“Oh, where have you been, my blue-eyed son?” “To market, to market, to buy a big gun.”
we confuse omniscience and ignorance, redundant in our habitual failure to protect
we collect wealth, polluted with jealousy, smothered in waste—we admire and support incompetence, greed
we spend time staring at our screens– glowing with apathy, motionless, a shadow of imminent demise
Jane Dougherty posted some randomly generated words this morning for us to use to make a poem. After seeing “blue-eyed” I could not get Dylan’s song out of my head, and the word “market” provided the reply, mirroring both the news and my continued distress about it.
I struggled to go somewhere else, but ended up with the above depressing and not-very-poetic shadorma chain.
Dylan (as always) says it much better than I.
I’ve stepped in the middle of seven sad forests I’ve been out in front of a dozen dead oceans I’ve been ten thousand miles in the mouth of a graveyard And it’s a hard, it’s a hard, it’s a hard, and it’s a hard It’s a hard rain’s a-gonna fall
I had just finished this monostich postcard when I saw Ingrid’s prompt at dVerse for a poem about a member of the Corvid family. I’ve written drawn painted and collaged many times about crow–not just here, but on memadtwo as well.
My word collage postcards are not always monostich, but many of them are.
That’s an old one, above, entitled, “Crow Says…”, inspired by Van Gogh.
And here’s a recent one done in Poetry Partnership with David, at The Skeptic’s Kaddish. This one is an American Sentence.
the glass falls shattered by the wind the water rises to the trees the heavens cry that we have sinned approach the ending on your knees
the water rises to the trees the air in spirals bends the sky approach the ending on your knees you’ve passed the time for asking why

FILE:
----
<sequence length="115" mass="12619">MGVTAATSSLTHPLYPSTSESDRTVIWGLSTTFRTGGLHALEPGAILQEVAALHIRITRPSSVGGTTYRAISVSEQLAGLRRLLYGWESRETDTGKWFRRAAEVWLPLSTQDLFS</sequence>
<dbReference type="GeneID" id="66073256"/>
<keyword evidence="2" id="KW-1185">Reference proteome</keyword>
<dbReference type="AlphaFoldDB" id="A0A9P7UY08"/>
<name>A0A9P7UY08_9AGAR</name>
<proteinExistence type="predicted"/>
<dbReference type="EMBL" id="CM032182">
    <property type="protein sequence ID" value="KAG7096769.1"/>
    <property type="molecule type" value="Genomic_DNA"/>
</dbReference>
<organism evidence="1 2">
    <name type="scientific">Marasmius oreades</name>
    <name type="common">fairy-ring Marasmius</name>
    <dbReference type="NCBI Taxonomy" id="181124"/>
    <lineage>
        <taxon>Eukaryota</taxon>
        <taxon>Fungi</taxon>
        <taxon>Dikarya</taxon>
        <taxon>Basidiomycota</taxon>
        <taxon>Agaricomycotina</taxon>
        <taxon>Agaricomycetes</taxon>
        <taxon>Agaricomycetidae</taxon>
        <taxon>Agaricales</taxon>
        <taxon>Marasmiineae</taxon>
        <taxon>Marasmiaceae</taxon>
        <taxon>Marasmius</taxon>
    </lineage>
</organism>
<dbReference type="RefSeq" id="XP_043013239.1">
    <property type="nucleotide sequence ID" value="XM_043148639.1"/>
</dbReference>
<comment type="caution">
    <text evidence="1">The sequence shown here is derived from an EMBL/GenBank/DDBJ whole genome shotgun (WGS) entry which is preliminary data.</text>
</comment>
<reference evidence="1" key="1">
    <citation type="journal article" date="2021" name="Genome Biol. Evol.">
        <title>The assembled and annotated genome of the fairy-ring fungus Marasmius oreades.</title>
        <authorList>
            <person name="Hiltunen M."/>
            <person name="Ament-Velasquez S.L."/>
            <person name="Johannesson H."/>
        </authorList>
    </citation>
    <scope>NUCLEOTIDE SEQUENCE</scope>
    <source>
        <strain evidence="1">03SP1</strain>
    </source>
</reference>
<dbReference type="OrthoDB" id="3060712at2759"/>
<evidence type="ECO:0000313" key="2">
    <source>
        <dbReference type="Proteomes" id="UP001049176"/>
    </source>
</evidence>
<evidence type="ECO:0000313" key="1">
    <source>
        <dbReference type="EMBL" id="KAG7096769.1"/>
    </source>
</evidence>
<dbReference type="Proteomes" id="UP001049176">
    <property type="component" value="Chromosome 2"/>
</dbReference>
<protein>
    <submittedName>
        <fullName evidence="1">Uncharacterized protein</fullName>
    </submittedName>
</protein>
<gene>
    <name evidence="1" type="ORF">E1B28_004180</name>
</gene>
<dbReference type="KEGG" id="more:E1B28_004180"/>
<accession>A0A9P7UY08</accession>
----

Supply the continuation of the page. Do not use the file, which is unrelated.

the air in spirals bends the sky a wild revolving cosmic hole you’ve passed the time for asking why you must surrender all control
A wild revolving cosmic hole the heavens cry that we have sinned you must surrender all control– the glass falls shattered by the wind
In his discussion this week at earthweal of extremes, Brendan specifically mentions unrelenting storms and hurricanes as part of the new weather patterns brought on by climate change. When I looked up the damage and death from hurricanes in The United States and the Caribbean the last 50 years, since Agnes in 1972, it was hard not to be stunned by the continued lackadaisical response of our government to the obvious magnification of severe weather. Band-aids for situations that require surgery.
why wait for now to pass? always living in to be— tomorrow is not where we are, ever
each minute, hour, a chance encounter we can’t foresee full of spans impossible to measure
where am I? here and now and no place else—out or in, over or under, it doesn’t matter
each fragment itself whole– each moment contained within the present completeness of forever
I haven’t written a kerf poem in awhile. The W3 prompt this week, a response to Burden of Time by A. J. Wilson, also has the restrictions of 12 lines or less, and the use of the word fragment. The kerf, a 12-line poem, was just right. You can read A. J. Wilson’s poem here.
Illustrations are two variations on the seed of life motif.
moon appears as reflection– sun mirrored into night but brighter, closer
and how far is far away?– forever, sometimes, as if never were always the answer to the question of when
third eye digs deeper, dreamclosing the distance, the interval between asleep and wings
It was cloudy when the moon was eclipsing last night, but later on it cleared into mist, and woke me up, as it is wont to do–the top photo is how it looked through my bedroom window about 3am. And above is a close up. The mist allowed me to get some detail–when it’s very clear all that shows up in photos is an intense light.
A quadrille using the word sleep for Sarah at dVerse. I’ve borrowed the dual title idea from David at The Skeptic’s Kaddish–I ran across the word avigation (it means aerial navigation) recently, and I’ve been wanting to use it for something ever since.